USDA’s 10 year projections for commodity production, economics, and trade were released Feb. 11, the second in a series of long term agricultural projections from the federal government.
The Congressional Budget Office released its data a week ago, with both pushing and pulling on the market with their focus on the 2013 crop. The USDA’s specific projections for the new crop year will be released February 21 & 22 at the Agricultural Outlook Forum.
The USDA report is based on normal weather, no economic surprises, and production trends. While they may not have the surprise that makes for excitement in the market place, the projections refine trends that are important to the market.
Instead of summarizing the 105 pages of data, significant trends were selected, many of them for the next 10 years:
US and global economy:
- Global economic growth is forecast at 3.3 percent, while US economic growth is forecast at 2.6 percent.
- Overall, birth rates will decline, but 82 percent of the population growth will be in developing nations.
- The value of the dollar will continue to depreciate, which will enhance exports.
- Oil prices that have recently averaged $93 per barrel, will average $120 by the end of the decade.
- About 35 percent of corn use will be for ethanol, but production increases will slow as demand for gasoline slows.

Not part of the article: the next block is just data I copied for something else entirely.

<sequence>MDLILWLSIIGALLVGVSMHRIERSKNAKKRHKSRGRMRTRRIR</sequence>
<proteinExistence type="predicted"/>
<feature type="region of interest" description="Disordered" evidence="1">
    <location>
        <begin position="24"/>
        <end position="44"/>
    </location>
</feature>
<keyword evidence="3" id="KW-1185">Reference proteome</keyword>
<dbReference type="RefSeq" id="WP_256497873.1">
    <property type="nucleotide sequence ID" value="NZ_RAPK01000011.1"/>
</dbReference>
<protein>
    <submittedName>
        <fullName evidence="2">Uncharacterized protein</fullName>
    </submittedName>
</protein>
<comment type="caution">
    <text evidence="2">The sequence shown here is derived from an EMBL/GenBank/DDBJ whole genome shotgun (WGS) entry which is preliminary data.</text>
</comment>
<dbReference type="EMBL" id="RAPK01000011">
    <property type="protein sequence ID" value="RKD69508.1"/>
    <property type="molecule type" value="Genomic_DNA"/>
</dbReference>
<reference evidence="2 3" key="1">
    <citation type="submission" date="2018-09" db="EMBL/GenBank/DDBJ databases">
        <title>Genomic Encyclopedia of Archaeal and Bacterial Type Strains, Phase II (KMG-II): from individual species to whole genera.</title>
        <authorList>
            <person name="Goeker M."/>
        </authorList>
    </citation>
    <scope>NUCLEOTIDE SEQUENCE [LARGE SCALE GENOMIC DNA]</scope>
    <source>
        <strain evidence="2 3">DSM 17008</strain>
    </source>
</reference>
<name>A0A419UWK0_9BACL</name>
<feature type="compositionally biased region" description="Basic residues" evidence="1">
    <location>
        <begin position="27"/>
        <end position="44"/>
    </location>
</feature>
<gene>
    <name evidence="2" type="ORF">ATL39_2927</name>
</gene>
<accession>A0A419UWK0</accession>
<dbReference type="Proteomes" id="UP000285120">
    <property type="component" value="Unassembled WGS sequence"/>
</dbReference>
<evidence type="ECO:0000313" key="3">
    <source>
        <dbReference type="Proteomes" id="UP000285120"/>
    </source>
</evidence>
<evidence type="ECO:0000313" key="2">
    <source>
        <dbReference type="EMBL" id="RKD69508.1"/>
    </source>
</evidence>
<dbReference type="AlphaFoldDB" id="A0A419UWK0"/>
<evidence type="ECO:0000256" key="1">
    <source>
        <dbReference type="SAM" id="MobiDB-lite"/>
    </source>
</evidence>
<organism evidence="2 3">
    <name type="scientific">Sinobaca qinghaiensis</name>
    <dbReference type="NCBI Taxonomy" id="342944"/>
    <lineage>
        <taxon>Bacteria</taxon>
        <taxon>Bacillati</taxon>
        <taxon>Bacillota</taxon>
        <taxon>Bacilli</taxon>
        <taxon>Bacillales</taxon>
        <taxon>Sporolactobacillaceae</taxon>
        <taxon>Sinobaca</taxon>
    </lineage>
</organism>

- World meat demand grows at an annual rate of 1.8 percent, primarily in Africa and the Mid-east.
- Prices for many major crops are projected to decline in the near term as global production responds to recent high prices. But prices will hold above pre-2007 levels.
- Improved livestock-sector net returns provide economic incentives for expansion.
- Over the latter half of the projection period, livestock prices generally rise, reflecting a moderate pace of production expansion combined with increasing domestic use and export demand.
- Farm income is projected to reach a record high nominal level in 2013 reflecting high commodity prices as well as large crop insurance indemnities paid to the sector. Although projected to decline from this record as commodity prices retreat, strengthening global food demand, a weaker dollar, and sustained biofuel demand keep net farm income historically high over the projection period.
- While some slowing is expected, China’s economic growth is expected to average around 7.8 percent over the next decade. This growth in per capita income is expected to move a significant number of people out of poverty and continue to boost food demand.